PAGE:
But it's when we get near the end and Armstrong tells himself to take a solo on the trumpet ["Take it, Satch..."] that Louis hammers the last nail into the coffin and wins this contest, in my opinion.

    Hate to vote against Bobby Darin on his own 'signature song', but sometimes "Satch happens!"

    And lastly, I want to say that for some bizarre, unexplainable reason, I really LOVE the name SUKIE TAWDRY, which gets mentioned in the song's lyrics. Don't know why, but occasionally, completely out of the blue when I'm not even thinking about this song, I'll find myself mentally saying, "Sukie Tawdry". Ha! I'm so weird that even I don't understand me sometimes.

    ~ D-FensDogg
    'Loyal American Underground'

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  6. After listening to Satchmo and Darin duke it out on Stephen's BOTB, I was curious to see which tune you'd selected for the two of them on your blog. I should've known.

    It's a little more difficult for me to chose here, because "Mack the Knife" is SO much Darin's song. I never heard Louis Armstrong do it before, but I still have to vote for him. His voice will (usually) win my vote, and his trumpet-playing never fails to (ahem) blow me away.

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  7. Hi All - I'm loving your comments so far and even a bit surprised at how the voting is going.

    I'm such a blabber mouth that I generally 'tip my hand' as to how I will vote somewhere along the line, so I'm trying real hard to just zip it and let you guys have your say.

    I'll get my turn on the 21st.

    BUT, STMc - 'Sukie Tawdry' - SERIOUSLY!

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  8. Huh... I coulda swore I posted a comment. Dang -- It was clever and concise and incredibly brilliant, too...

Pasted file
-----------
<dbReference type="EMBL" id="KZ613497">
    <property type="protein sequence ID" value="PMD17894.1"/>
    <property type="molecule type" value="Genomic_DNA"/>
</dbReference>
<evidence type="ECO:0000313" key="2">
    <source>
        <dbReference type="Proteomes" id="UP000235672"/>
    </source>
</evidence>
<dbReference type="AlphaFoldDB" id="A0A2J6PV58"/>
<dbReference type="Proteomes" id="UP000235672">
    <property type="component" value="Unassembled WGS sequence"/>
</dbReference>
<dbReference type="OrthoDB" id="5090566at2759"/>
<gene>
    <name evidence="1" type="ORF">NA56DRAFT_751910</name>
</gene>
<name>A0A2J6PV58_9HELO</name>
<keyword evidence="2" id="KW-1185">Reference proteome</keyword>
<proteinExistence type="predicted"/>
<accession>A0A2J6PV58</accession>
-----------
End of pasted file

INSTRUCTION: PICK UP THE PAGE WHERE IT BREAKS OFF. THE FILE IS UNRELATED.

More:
Ah well -- lost in cyberspace, it must be.

    But I won't try and repeat it -- suffice to say I vote for Satchmo.

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  9. Chris - that is too weird. I read your earlier comment and I can even find it in my email (confirmations), but here it ain't.

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  10. I'm going with Satchmo. Probably because I heard his version long before I heard Bobby's cause my dad had Armstrong records.

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  11. I always loved the old McDonalds "Mac Tonight " commercials, but they aren't on the choice list, so... I never heard Satchmo do this before, but he's got a voice perfect for it. But I think that Bobby's swagger wins me over.

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  12. I really liked both versions of this song. It played to both Armstrong's and Darin's strengths. Armstrong's version favors the trumpeting (and it's awesome) and Darin's version favors the amazing vocalizing he does so well - and his band is stellar, too.

    I confess that I never heard the Armstrong version before today, so I came into this biased in favor of the Darin version. And since I am a vocalist at heart, I still lean that way.

    So, Darin gets it for me.

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  13. Although I am not a big fan of Bobby-boy, I agree with McCarthy that he "owns" this song. At least in the eye of the public.

    I've never liked the song much. I always thought it was a ridiculous subject for an upbeat, bouncy song.

    In spite of Bobby "owning" the song, I am condemning his property, in the legal sense, and redistributing it (a popular trend these days) to Satchmo.

    A big vote for Armstrong.

    Please, guys... no more doubling down on selections, though! Two helpings of Darin this month was too much!

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  14. MJ

    My vote is for Satchmo. He is the only one in my book. I grew up with his version and it is the only one for me

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  15. I am gonna go with Bobby Darin, liked it just a tid bit more than Louis. Love Louis but this on just didn't do it for me.

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  16. Not an easy choice but I'm going with Bobby Darin.

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  17. I'll be these are fun, but my iPad isn't even showing them so I can't listen. *sigh*